Avoid these 3 common DQ file violations

Has it been a while since you’ve checked your files?

Posted November 3, 2016

Driver qualification (DQ) files are a common source of confusion, fines, and penalties. Every year, government auditors find hundreds of violations when reviewing DQ files for compliance. What would they find if they looked at your files?

The following are the top three violations, which together were found during more than 1,000 audits last year. Specifically, these are the three most common “critical” DQ violations found during compliance reviews that took place during fiscal year 2016, which ended on September 30th. Critical violations are those that can harm a motor carrier’s safety rating if a 10-percent violation rate is found.

  1. Failing to keep the initial driving record — This is the most common violation found. When hiring a commercial driver, motor carriers are required to obtain a motor vehicle record (MVR) from every state where the driver has held a license or permit during the preceding three years. Most companies do this, but here’s where some get into trouble: they discard these MVRs too soon. These initial driving records must be kept for the duration of employment plus another three years. They cannot be discarded after just three years from the day they’re obtained, unlike the MVRs that are obtained annually.
  2. Failing to keep a DQ file for every driver who needs one — A driver qualification file is required for anyone who operates a “commercial motor vehicle” as defined in 49 CFR 390.5, even if it’s only one time. This includes vehicles that weigh or are rated at 10,001 pounds or more, are placarded for hazardous materials, or are designed or used to transport multiple (at least 9 or more) passengers. Note that state requirements may vary for drivers who stay within a single state and do not get involved in interstate commerce.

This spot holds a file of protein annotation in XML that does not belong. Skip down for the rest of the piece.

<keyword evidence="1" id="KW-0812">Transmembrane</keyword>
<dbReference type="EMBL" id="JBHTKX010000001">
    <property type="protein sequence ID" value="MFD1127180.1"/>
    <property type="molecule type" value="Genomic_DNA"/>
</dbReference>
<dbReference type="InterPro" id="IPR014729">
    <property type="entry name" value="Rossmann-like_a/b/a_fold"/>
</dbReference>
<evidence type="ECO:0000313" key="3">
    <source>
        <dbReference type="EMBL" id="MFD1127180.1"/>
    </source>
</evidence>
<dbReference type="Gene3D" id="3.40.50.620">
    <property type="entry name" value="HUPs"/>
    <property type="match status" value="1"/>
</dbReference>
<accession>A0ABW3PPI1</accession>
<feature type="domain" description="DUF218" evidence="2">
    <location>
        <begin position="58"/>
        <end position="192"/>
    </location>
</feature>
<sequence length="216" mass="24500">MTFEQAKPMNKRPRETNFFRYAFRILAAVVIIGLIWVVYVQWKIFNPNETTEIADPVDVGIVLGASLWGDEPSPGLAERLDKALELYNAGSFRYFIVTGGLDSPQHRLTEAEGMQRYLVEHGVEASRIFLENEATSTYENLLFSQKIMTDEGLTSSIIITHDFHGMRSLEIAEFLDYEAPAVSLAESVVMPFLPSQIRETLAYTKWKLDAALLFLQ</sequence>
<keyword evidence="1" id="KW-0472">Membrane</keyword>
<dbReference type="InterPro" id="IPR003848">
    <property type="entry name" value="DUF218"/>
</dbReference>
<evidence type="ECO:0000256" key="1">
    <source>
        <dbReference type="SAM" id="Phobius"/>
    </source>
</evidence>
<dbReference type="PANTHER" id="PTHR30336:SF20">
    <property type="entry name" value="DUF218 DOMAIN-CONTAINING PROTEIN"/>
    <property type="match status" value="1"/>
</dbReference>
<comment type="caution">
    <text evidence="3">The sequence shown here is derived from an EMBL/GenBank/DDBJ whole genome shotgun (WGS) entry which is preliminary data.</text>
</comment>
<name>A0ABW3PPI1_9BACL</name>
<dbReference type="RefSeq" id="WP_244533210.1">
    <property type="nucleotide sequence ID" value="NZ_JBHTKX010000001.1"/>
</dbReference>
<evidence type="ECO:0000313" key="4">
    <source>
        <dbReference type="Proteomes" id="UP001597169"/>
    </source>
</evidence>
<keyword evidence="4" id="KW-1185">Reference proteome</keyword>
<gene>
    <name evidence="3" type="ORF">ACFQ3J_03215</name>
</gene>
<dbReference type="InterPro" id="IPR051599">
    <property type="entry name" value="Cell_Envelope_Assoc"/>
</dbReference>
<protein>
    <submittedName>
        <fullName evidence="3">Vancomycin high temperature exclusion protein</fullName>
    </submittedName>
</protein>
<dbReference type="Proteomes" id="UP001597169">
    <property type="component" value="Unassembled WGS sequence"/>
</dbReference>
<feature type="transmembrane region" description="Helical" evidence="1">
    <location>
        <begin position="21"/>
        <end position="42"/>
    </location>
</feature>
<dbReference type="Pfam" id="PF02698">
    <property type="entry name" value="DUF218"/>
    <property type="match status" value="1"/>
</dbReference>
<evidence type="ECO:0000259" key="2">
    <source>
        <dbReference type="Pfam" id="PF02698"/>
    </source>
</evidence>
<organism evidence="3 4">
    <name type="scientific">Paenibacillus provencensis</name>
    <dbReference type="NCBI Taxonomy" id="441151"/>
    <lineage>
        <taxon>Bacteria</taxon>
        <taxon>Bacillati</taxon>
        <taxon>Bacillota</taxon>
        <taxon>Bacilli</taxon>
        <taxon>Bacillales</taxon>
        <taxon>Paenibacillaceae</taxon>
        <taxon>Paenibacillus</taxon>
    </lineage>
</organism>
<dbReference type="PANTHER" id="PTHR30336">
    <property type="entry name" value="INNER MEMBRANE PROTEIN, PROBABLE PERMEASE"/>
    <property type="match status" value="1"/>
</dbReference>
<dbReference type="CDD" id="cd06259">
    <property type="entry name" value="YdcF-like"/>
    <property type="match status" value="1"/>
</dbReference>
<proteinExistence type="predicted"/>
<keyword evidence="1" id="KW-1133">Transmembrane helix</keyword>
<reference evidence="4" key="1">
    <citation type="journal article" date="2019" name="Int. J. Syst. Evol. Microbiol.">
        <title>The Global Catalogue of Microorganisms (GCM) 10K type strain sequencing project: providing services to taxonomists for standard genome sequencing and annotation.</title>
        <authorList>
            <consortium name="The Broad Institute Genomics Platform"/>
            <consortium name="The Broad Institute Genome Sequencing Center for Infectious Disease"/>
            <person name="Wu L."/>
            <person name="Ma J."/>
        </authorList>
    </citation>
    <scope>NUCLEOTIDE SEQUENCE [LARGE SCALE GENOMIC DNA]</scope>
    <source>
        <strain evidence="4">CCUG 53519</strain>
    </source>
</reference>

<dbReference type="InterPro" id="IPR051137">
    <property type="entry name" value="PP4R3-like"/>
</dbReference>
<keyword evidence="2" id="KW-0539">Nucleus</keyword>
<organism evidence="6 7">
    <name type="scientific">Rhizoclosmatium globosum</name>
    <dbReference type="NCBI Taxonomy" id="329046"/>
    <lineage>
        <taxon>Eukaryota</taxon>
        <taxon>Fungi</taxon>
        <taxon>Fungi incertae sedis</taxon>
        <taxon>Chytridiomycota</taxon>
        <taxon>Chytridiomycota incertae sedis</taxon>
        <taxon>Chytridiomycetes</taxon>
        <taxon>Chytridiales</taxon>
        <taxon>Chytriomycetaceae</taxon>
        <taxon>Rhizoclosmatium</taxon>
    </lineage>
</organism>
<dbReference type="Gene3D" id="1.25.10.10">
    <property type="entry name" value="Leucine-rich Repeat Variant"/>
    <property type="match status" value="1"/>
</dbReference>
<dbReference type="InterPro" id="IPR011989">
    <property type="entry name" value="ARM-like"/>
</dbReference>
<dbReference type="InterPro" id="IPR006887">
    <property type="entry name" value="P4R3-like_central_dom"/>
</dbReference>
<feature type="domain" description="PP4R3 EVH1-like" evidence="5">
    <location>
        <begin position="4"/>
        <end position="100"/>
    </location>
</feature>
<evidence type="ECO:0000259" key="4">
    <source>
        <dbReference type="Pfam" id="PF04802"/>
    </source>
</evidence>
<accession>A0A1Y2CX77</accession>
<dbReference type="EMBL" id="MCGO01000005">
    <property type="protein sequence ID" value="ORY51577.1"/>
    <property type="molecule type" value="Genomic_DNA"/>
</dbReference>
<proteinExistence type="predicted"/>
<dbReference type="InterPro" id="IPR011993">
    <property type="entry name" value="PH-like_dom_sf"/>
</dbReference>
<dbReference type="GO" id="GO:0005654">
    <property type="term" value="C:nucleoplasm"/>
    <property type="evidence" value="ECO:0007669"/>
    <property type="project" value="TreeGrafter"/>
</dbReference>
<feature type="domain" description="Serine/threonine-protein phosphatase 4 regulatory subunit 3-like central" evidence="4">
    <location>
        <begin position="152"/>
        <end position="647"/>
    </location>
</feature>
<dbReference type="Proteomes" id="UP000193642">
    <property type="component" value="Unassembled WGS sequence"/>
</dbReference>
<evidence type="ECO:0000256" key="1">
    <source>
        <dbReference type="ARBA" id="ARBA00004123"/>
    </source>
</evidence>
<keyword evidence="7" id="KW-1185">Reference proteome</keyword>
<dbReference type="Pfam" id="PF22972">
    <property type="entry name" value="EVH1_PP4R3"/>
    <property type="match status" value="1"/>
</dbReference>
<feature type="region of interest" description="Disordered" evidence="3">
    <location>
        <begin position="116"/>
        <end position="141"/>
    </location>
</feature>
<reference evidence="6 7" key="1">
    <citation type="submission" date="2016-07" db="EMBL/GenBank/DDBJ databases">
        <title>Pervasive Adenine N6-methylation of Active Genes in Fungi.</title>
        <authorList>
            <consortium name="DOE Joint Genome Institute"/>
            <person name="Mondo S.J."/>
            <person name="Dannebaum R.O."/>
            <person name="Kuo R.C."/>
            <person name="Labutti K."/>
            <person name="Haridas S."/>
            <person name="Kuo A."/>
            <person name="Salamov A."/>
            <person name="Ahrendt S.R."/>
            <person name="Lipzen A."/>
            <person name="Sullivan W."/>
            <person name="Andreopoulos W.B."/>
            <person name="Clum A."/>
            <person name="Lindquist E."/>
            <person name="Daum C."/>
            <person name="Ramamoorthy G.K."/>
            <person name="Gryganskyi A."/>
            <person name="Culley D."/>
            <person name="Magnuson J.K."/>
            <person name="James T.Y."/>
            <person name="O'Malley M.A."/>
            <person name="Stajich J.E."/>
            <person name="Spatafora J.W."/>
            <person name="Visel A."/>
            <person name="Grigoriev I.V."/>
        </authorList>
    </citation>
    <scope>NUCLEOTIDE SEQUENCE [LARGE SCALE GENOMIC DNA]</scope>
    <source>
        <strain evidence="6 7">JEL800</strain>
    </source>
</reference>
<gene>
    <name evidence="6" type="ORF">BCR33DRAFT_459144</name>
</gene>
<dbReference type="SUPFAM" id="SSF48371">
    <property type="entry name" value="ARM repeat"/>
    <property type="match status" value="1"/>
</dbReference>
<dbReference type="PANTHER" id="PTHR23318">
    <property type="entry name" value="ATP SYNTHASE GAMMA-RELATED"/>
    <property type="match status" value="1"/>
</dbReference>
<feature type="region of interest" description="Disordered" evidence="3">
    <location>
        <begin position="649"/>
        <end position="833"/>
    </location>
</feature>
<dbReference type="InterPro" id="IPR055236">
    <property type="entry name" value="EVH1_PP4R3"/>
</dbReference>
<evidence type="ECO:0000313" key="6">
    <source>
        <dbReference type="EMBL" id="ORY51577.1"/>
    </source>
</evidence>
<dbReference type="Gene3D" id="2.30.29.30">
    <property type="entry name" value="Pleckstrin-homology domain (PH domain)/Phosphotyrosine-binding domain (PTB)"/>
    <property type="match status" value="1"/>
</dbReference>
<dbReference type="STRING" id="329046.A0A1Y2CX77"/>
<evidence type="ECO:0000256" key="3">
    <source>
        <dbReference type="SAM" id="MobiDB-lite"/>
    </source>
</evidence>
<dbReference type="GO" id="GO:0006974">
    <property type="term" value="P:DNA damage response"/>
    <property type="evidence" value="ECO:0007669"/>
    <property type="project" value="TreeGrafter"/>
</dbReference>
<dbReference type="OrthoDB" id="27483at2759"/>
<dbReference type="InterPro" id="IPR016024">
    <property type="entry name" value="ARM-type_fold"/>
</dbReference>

A DQ file is needed even if the driver is salaried, is a mechanic, is the owner of the company, is a part-time temp driver, is not being paid, is not hauling products, is only driving one time, works for a private company, and so on. There are some exceptions found in sections 390.3, 391.2, and 391.61-391.69.

    Also keep in mind that if you discard a DQ file before you are allowed to, it may as well have not even existed. Motor carriers must keep their DQ files until three years after a driver’s employment ends, and those files may be audited during that time.

  3. Failing to have a DOT medical card — Commercial motor vehicle drivers are required to have a periodic DOT medical exam and they receive a medical certificate as a result. Each new certificate must be placed into the DQ file and kept there for at least three years, to show that the driver was medically qualified to drive at all times. For drivers who hold a CDL or CLP, the motor carrier must obtain a new MVR within 15 days after each new medical exam and place that in the DQ file as proof of medical certification (the driver’s medical card can then be removed, if desired).

Using a DQ file auditing service, or an online system for managing DQ files, can help avoid these and other common DQ violations that can lead to fines and penalties, not to mention legal liability, stress, and other serious consequences.

Driver Qualification (DQ) & HiringJ. J. Keller's Driver Qualification (DQ) and Hiring online resource helps you stay on top of DQ developments by providing the latest news and compliance tools.


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